Wednesday, December 12, 2018

*Poof* Goes the Conversation

Well, that hurt.

Years ago, Google, of which Blogger is a subsidiary, urged me to host the comments for Trollbones on G+. And that seemed like a fine idea at the time. I was very active on G+ so it meant my social networking and blogging would dovetail nicely. Yeah for corporate integration!

Jump ahead to 2018, and G+ is being shutdown on an ever accelerating schedule. The developers behind Blogger and Google are disdainfully non-forthcoming with a way to migrate Plus-posted blog comments to the traditional system, and the longer I hold out for that, the more new comments are made that will just vanish come April.

So, metaphorically ripping off the band-aid, I've just flipped the switch back to the default comments system. I had hoped the old comments would still be preserved in my regular G+ stream, which can be downloaded before the termination date .... but no, they're just gone. Years of insight and suggestions, criticism and insults ... gone. 

To Hell with corporate integration. Particularly, to Hell with Google. I'm seriously considering migrating this blog to Wordpress, or Dreamwidth.

Saturday, October 27, 2018

Planet of Infinite Monkeys

Google+, the preferred social network for discussion of tabletop role-playing games, has not entirely unexpectedly announced it will be shutting down, effective August of 2019. While unfortunate, the situation has stirred active meaningful debate about what sort of online space best serves the needs of tabletop gamers, and a desire to actively create such spaces. Some really interesting and progressive options are being worked on. Take a look at the G+ RPG Escape Rocket group to see much of this discussion.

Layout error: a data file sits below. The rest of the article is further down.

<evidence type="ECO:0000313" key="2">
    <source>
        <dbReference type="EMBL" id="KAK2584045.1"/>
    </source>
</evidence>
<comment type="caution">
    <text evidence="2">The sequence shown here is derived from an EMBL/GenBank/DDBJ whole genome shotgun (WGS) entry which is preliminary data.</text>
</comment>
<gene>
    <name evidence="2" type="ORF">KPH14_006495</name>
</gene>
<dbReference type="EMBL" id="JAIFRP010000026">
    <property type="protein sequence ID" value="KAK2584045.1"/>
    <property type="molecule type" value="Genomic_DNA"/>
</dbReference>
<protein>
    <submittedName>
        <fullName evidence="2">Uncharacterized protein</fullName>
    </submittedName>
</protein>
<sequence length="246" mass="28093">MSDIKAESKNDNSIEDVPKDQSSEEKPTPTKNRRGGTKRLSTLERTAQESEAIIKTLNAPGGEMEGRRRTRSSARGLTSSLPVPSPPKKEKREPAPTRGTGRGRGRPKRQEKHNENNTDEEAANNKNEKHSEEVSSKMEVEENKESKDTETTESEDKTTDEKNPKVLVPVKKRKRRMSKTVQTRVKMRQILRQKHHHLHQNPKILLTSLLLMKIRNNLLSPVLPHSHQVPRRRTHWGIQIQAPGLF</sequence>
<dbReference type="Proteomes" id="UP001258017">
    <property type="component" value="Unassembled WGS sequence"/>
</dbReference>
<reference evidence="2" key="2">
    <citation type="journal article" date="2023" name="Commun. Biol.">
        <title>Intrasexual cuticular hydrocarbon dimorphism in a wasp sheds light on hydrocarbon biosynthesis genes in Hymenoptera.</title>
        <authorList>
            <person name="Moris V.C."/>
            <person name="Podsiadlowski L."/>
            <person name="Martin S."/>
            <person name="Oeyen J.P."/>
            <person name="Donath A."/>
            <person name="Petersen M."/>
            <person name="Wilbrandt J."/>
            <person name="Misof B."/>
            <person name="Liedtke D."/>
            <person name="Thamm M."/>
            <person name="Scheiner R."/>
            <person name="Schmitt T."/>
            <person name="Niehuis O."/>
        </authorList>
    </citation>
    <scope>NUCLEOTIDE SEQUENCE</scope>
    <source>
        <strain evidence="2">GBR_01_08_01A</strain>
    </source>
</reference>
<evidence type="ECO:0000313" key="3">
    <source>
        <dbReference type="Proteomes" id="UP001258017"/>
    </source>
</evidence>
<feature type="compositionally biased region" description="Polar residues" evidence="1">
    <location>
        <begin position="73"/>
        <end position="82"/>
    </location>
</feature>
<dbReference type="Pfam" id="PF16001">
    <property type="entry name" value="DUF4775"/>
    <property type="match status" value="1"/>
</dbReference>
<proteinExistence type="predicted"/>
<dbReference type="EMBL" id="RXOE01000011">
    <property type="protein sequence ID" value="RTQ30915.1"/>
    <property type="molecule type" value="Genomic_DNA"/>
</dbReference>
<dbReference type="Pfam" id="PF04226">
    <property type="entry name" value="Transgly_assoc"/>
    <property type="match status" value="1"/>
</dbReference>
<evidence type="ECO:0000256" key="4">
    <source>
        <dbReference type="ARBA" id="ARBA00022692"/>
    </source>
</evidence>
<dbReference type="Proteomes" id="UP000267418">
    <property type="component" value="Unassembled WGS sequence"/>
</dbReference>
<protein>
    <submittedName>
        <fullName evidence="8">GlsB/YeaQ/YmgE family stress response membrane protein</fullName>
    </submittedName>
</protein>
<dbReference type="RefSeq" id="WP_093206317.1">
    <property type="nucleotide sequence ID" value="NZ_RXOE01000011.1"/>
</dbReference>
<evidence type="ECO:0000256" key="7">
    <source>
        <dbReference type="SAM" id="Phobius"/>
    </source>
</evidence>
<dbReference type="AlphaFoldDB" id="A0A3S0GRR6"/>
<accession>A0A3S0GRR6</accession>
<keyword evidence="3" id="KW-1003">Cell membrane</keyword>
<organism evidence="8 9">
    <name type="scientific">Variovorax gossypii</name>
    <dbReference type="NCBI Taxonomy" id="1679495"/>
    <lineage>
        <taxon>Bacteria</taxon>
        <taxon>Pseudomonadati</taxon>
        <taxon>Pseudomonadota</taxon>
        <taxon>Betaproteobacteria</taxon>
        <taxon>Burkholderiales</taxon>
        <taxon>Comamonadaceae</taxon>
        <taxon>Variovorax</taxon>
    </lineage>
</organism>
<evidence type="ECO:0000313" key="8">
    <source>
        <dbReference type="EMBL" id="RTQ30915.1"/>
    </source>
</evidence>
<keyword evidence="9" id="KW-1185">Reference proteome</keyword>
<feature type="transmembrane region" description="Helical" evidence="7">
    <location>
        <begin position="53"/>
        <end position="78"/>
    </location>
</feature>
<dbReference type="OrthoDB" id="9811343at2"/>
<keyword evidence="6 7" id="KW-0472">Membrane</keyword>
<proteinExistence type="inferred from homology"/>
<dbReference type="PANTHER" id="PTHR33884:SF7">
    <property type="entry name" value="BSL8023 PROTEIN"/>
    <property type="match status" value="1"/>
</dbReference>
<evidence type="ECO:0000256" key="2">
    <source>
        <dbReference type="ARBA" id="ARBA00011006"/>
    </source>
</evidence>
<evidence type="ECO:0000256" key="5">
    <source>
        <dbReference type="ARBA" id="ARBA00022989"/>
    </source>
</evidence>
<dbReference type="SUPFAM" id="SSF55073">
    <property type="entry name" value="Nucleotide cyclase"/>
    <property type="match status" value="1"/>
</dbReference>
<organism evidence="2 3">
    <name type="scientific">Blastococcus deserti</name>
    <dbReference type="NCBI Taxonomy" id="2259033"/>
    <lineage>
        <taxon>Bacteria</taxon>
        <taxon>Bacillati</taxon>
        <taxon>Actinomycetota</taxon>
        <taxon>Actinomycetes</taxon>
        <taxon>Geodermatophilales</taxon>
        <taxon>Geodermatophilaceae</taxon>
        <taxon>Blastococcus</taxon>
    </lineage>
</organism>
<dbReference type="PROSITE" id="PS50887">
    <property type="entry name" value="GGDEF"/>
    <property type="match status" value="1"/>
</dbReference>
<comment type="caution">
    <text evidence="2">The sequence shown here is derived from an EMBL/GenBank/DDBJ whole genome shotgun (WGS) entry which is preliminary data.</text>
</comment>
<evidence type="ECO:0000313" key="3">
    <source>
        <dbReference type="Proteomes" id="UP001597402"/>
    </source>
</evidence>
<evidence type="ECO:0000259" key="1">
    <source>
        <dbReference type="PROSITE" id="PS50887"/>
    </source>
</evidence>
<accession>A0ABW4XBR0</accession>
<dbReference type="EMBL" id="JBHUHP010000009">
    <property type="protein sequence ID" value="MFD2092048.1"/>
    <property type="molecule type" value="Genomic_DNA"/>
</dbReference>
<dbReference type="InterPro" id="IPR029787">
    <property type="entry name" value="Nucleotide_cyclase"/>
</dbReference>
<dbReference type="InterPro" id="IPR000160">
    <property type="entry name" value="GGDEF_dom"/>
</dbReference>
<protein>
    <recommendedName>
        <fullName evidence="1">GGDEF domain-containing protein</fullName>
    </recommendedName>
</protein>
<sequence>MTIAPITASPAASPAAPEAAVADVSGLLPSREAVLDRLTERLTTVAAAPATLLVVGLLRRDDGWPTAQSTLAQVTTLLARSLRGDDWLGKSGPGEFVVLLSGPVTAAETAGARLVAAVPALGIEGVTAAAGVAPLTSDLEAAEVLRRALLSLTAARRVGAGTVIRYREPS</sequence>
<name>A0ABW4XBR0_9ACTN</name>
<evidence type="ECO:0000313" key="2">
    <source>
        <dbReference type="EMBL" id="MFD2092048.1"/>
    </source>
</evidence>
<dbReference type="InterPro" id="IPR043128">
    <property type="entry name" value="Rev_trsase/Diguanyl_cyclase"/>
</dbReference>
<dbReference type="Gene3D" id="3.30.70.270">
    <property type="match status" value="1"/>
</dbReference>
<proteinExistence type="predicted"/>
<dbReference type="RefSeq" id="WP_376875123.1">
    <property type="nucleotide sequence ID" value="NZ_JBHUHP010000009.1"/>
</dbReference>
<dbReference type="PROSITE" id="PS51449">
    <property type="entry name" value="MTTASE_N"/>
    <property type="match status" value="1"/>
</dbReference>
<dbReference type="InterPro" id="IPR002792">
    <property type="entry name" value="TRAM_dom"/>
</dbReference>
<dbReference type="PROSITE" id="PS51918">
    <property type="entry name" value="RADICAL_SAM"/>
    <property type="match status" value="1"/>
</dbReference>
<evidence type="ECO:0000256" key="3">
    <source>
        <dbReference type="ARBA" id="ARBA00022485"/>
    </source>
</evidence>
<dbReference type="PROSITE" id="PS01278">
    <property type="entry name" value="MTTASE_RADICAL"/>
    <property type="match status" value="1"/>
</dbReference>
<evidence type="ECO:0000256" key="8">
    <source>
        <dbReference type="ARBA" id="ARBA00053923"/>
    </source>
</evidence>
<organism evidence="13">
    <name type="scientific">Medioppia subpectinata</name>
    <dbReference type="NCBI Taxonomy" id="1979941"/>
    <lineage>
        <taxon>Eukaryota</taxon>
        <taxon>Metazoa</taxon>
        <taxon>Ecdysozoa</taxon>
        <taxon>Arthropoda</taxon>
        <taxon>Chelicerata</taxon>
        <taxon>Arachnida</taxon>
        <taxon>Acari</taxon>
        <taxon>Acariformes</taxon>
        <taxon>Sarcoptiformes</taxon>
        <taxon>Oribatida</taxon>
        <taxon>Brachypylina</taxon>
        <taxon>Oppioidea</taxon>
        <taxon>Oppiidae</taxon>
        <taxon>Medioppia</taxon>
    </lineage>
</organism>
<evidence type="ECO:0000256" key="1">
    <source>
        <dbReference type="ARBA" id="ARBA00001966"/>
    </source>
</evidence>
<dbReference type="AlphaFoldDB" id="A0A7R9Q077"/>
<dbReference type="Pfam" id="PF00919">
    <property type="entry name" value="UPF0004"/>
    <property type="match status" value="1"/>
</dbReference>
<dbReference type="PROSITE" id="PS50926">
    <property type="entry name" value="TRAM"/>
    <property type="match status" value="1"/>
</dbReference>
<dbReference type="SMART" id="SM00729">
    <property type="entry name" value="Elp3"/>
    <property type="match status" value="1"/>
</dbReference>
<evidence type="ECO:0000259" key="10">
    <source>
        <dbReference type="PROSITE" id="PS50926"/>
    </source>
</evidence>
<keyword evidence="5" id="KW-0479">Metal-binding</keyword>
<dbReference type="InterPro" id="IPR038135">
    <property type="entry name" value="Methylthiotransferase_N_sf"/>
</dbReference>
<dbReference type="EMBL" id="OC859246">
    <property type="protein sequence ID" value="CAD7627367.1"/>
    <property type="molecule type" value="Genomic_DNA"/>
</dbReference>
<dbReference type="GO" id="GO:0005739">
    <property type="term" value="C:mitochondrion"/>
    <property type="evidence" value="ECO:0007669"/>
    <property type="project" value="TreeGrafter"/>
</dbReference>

One of the highlight efforts: Alex Schroeder has put together two "planets," one-stop aggregators of blog posts, one for OSR material and another for Indie writings.  Go check them out and, if you're a blogger yourself, submit your blog to be included.

Old School RPG Planet

Indie RPG Planet

Wednesday, October 10, 2018

Howls of October: the Blue-a-Jeun

It's October, and I've got a bunch of fearsome monsters for Swords & Wizardry: White Box I've been looking forward to sharing. Here's the first!

Sobbing in desperation, the scar-faced man fled over the twists of the dark forest road, a heavy vermilion gem clutched in his trembling hand. He could hear the wolf pack rushing through the brush on both sides now, despair swelling as he realized only moments were left until he was entirely surrounded. But far worse was the lupine beast snapping at his heels, racing just behind with manifestly cruel glee, a living shadow so black it seemed to flash blue with every move. The man’s mind reeled from his manifest doom, wondering what cursed god had led wolves out to this normally placid country where their like hadn’t been heard in a generation. It wasn’t fair, he’d been so careful, planning the theft, choosing the escape route … he’d even shrewdly eliminated Geoff after the job a week ago, his long-time partner who’d grown too familiar, pushing him off the path when it looped around a cliff-face, if not killed by the fall to be helplessly devoured by the beasts of the forest … Suddenly the scar-faced man had a terrible realization and glanced back, only to see the blue wolf return the stare with hate redoubled as it lunged forward.


Armor Class: 6 [13]
Hit Dice: 3, 4, 5, 6
Attacks: Bite (1d6+1)
Special: see below
Move: 18
HDE / XP: 4 / 120, 5 / 240, 6 / 400, 7 / 600